The government has publicly proclaimed that the country is moving toward democracy—albeit slowly given the many challenges it faces—but the evidence shows that civil and political rights have been deteriorating in Ethiopia, not improving. Ethiopia’s democratic transition is not merely stalled, it is regressing.
The First Decade
As early as 1992, tensions began to emerge between the TPLF-dominated EPRDF and some of its earlier anti-Derg allies such as the Oromo Liberation Front (OLF) and the Ogaden National Liberation Front (ONLF). As these and other regionally-based groups tried to transform themselves into legal political opposition movements, they found that the EPRDF was extending its grip in the regions through its ethnic-based member parties.
In 1992, elections were held for officials at the woreda, or district level. Where opposition political parties contested posts, such as in Oromia, they were subjected to extensive intimidation and violence, including assaults on opposition candidates and supporters, threats against their families, arbitrary detention, and closure of party offices. In much of the country, no opposition even emerged.
Ethiopia conducted federal and regional elections under EPRDF rule in 1995 and 2000. Both polls were dominated by EPRDF member parties, while opposition parties largely boycotted the elections, criticizing an uneven playing field.
The 2000 elections differed from previous polls only because a number of opposition parties did compete in about half the electoral districts and won several dozen seats in Ethiopia’s parliament, the House of Peoples’ Representatives. But while observers lauded the logistical and technical capacity of the National Electoral Board of Ethiopia (NEBE) to conduct elections, the polls showed little significant progress from the previous polls in terms of meaningful multi-party competition.
The year 2005 was a crossroads for Ethiopia’s evolving political system, and a nuanced appreciation of events that year is fundamental to understanding the current political landscape. The 2005 parliamentary campaign, as well as the elections themselves, were the most democratic the country has ever experienced. But this was followed by a violent post-election period that rolled back all of this progress and sparked a trend toward increasing government repression that continues to the present day.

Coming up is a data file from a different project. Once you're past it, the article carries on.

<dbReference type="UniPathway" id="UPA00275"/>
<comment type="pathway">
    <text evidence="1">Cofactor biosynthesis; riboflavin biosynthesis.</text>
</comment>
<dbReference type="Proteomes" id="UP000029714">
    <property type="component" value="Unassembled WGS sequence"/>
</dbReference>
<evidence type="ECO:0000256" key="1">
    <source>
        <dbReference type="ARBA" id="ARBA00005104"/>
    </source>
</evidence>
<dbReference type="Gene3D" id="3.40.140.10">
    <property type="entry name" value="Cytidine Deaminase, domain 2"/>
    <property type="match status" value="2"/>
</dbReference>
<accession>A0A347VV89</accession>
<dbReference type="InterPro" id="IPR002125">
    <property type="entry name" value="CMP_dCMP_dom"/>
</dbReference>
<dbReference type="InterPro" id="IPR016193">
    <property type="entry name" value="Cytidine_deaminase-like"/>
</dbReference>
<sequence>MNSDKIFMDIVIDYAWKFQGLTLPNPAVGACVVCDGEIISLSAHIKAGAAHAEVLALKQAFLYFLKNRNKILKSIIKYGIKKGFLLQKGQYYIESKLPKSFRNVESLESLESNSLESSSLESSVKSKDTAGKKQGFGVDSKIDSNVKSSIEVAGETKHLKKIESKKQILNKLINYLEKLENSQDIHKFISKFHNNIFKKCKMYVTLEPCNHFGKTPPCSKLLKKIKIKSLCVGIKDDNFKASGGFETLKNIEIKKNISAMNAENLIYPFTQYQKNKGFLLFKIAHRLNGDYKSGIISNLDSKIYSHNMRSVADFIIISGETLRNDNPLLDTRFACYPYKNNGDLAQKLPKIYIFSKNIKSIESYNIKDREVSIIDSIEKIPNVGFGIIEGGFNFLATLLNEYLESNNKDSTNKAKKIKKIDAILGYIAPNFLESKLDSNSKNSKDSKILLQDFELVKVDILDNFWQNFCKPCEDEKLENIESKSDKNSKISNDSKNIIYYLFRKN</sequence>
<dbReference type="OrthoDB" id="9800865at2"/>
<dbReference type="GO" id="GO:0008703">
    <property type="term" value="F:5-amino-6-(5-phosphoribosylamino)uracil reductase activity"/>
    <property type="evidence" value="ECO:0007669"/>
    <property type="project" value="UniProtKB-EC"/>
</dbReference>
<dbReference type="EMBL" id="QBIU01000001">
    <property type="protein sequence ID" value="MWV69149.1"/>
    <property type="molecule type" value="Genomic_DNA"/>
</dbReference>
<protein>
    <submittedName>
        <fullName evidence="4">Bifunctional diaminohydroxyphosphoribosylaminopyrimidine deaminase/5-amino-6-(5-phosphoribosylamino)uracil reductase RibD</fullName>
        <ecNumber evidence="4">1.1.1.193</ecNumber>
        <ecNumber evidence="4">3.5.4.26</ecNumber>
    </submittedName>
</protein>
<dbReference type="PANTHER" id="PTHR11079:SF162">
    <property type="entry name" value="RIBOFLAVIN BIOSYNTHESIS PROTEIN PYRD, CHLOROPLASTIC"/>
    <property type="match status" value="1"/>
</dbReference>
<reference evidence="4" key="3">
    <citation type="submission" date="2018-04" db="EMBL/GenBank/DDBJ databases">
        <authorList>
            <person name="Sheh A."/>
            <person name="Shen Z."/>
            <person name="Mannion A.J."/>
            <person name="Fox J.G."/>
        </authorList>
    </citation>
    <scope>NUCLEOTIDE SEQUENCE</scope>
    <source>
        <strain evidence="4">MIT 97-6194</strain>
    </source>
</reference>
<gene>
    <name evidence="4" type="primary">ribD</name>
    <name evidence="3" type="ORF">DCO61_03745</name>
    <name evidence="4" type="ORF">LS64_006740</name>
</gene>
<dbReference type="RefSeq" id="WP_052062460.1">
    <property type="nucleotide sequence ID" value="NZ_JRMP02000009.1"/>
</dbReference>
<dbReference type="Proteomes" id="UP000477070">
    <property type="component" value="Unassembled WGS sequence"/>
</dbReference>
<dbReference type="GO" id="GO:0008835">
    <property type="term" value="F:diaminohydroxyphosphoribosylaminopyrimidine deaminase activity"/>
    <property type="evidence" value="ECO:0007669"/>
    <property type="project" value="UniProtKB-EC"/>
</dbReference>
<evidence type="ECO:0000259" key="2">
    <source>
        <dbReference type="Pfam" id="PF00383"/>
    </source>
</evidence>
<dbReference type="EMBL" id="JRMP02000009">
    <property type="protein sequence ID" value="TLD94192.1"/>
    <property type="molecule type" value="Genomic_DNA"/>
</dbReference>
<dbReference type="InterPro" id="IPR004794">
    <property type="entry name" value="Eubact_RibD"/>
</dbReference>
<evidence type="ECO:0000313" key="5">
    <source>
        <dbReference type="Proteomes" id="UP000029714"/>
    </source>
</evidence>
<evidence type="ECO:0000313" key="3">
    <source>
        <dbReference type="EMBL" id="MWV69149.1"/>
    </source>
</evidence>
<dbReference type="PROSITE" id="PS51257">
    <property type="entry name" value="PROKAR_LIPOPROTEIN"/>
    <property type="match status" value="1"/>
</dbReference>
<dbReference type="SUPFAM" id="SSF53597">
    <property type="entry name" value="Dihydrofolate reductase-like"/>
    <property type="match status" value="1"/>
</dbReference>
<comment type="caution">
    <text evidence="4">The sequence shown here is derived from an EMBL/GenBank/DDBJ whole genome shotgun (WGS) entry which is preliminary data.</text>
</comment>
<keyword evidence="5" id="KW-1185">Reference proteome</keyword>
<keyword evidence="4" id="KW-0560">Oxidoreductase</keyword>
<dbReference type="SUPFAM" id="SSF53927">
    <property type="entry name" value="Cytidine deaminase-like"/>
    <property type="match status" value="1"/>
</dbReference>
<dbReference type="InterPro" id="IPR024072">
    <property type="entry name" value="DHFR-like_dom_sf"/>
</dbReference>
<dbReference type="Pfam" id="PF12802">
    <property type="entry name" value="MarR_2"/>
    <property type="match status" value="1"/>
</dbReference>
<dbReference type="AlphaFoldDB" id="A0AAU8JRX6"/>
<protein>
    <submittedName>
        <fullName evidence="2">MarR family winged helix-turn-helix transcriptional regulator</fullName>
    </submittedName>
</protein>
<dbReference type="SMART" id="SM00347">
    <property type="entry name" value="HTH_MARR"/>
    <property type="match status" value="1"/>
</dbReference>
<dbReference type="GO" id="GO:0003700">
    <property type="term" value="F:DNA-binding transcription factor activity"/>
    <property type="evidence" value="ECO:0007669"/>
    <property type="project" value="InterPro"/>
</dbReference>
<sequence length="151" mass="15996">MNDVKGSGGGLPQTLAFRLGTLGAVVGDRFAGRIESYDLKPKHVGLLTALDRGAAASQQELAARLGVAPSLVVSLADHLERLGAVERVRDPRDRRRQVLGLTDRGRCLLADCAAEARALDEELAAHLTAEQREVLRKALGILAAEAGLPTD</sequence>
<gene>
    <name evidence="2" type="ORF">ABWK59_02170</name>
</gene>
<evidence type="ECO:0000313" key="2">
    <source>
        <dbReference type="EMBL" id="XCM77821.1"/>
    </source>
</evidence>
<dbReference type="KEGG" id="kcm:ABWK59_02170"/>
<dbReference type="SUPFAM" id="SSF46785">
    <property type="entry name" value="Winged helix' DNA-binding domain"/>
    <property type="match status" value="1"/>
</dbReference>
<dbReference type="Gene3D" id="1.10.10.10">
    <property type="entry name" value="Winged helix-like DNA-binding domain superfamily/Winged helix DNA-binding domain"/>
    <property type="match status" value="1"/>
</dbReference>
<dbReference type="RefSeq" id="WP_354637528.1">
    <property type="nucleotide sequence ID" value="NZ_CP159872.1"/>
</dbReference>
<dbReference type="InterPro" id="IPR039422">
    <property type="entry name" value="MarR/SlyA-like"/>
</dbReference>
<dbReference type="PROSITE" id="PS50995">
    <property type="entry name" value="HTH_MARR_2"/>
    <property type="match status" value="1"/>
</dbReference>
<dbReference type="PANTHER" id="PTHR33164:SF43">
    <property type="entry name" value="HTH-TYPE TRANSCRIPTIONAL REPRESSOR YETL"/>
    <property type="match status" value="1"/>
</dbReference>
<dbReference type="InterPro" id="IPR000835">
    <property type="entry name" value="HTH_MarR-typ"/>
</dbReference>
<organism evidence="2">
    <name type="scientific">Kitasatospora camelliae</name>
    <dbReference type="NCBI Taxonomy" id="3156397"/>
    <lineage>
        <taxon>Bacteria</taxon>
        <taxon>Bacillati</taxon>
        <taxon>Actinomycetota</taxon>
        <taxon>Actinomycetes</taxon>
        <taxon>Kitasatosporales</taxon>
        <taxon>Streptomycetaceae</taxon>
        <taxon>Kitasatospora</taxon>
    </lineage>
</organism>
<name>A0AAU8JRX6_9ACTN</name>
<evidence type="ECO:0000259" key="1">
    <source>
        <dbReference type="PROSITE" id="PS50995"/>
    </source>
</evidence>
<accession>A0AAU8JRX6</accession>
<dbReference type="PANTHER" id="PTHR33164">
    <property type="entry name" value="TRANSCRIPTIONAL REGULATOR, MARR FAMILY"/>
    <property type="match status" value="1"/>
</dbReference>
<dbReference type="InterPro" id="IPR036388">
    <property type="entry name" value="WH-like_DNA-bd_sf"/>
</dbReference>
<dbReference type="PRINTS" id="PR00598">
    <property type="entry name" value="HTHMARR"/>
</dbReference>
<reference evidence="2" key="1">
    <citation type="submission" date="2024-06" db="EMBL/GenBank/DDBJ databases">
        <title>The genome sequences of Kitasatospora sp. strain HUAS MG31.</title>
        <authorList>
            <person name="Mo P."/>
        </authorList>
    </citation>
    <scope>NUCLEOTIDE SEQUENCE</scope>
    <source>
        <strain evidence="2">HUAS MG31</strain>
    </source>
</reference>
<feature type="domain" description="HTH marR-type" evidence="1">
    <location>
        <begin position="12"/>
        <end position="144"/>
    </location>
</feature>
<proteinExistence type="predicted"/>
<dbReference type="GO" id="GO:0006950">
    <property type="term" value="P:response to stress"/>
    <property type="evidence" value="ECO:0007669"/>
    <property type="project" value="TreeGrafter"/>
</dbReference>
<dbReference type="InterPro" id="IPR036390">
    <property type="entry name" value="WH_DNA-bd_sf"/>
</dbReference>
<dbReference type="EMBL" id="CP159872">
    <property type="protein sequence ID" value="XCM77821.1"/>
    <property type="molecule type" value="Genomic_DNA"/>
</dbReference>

The pre-electoral period in 2005 was a limited but historic opening of democratic space for political opposition parties, civil society, and the media. Despite continuing obstacles to their activities in many areas, they benefited from the ruling party’s desire for a clean election that would show Ethiopia’s democratic progress. As an Ethiopian analyst noted in December 2005, “the EPRDF saw the elections as an international opportunity for its image, it didn’t see it as an internal issue, but it was the opposite.”
Despite continuing repression of opposition activity in many areas, opposition parties were able to campaign, access national government-controlled media, and hold rallies in a number of key geographic areas of the country. Two major coalitions of opposition parties emerged—the Coalition for Unity and Democracy (CUD, known as Kinijit) and the United Ethiopian Democratic Forces (UEDF). Several independent parties and candidates also participated. Voters across many parts of Ethiopia experienced a real choice at the polls for the first time. Civil society organizations used the opening to conduct extensive voter education efforts which likely contributed to the high turnout of voters on May 15—90 percent according to the National Electoral Board.